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Pestle Analysis of Petrosa

Essay by   •  July 8, 2017  •  Case Study  •  661 Words (3 Pages)  •  1,370 Views

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Pestle Analysis of petroSa


• The oil and gas industry is facing some severe pressures of a challenging economic and political environment on the South Africa

• It is driven by weak infrastructure, corruption, an unclear regulatory framework, and a lack of skills, according to a review issued by PwC

• Oil and gas companies have recognized ambiguity as a key constraint to sustaining growth.

• Political intervention, uncertainty and suspensions in passing laws, energy policies and regulations are boiling growth, development and investment in South Africa

• South Africa has just been regarded as having a clear and autonomous process with the Petroleum Agency of South Africa (PASA)

• However, proposed amendments to the Mineral and Petroleum Resources Development Act will see its utilities transferred to the Department of Energy. This could produce an uneven playing field for rivals and allow for state intervention

• Proposed changes to the Mineral and Petroleum Resource Development Act in South Africa will be of concern to E&P companies in the country as it could allow the Government to partly nationalize license blocks

• Tax disputes still remain a worry for the business in the industry, as well as the training or recruitment of local talent at the levels required by legislation and government quotas.


• The environmental spending has deteriorated since 2010 in South Africa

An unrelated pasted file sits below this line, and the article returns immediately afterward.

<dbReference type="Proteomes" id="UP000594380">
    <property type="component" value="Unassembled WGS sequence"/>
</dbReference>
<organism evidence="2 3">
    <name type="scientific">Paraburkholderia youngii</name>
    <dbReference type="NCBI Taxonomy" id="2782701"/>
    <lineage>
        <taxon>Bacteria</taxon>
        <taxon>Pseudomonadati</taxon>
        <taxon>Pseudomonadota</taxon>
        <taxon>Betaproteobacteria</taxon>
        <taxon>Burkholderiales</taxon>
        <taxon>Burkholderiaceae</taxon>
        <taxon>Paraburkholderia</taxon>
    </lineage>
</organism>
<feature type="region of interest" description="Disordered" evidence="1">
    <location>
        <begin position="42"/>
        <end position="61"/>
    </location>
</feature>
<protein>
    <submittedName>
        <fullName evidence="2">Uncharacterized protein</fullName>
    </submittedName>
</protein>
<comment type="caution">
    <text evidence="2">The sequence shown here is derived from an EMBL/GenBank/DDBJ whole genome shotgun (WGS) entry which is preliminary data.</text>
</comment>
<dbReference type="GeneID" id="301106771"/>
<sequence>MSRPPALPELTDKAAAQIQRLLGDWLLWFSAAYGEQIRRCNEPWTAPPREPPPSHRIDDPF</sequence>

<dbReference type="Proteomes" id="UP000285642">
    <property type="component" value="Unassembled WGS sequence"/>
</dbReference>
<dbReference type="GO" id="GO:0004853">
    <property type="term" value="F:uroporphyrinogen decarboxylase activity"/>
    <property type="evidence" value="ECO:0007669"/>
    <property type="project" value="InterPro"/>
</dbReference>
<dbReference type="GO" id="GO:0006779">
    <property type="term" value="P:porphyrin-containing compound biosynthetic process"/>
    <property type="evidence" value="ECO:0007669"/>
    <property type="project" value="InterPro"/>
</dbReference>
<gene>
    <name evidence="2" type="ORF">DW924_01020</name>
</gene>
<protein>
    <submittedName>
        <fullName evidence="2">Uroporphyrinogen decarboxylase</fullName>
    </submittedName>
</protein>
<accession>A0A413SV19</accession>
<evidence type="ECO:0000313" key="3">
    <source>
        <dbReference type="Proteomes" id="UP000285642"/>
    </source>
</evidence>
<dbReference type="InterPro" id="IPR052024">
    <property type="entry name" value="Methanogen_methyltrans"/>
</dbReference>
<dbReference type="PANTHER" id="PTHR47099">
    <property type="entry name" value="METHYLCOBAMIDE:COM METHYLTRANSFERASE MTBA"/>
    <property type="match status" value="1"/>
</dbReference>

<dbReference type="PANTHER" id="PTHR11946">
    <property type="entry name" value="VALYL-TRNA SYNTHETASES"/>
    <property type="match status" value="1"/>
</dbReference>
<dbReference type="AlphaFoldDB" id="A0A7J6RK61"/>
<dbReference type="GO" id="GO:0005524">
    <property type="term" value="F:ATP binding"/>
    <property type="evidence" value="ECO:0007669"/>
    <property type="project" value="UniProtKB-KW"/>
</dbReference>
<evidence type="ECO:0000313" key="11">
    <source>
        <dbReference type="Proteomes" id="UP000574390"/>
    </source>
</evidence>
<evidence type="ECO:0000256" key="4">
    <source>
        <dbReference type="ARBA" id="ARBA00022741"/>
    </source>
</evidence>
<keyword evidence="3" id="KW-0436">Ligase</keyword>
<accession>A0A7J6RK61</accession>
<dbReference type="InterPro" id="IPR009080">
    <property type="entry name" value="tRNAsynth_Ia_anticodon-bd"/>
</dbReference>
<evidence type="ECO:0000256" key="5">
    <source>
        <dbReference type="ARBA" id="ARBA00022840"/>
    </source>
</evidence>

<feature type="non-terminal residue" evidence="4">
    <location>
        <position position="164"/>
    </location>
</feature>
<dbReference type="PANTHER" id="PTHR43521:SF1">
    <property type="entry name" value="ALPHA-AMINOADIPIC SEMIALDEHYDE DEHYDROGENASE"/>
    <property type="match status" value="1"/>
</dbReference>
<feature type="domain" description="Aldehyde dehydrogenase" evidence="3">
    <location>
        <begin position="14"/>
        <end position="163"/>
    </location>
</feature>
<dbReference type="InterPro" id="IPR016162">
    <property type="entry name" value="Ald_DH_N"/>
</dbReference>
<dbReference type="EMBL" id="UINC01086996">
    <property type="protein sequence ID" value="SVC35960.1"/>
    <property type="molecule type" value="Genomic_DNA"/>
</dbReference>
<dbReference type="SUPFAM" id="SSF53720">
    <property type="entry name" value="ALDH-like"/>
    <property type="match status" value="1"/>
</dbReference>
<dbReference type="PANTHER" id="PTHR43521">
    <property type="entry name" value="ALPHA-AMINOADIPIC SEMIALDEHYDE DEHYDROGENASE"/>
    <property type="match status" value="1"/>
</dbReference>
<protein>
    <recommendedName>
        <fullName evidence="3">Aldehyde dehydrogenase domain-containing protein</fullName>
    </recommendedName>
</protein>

• No company is aside setting more than 20% of their forecasted capital expenditure (capex) to environmental concerns.

• Over 80% of organizations expected their safety, health, environment and quality (SHEQ) costs to increase in 2015 and 2016.

• 1 out of 6 believe that costs will increase significantly in 2016, mainly due to expected introduction of new regulations such as the stricter implementation of gas flaring regulations, new legislation and cleaner fuel requirements in South Africa in 2014.


• The mandate for local skills development has become a distress for businesses operating in the oil & gas sector throughout South Africa.

• In 2012, the survey showed that one-fourth of the total workforce at respondents’ companies comprised emigrants. This year, the proportion of emigrants has dropped considerably – down to a mere 10.6% of the workforce surveyed.

• Most companies are filling middle to senior management as well as specialist technical roles with locals from their



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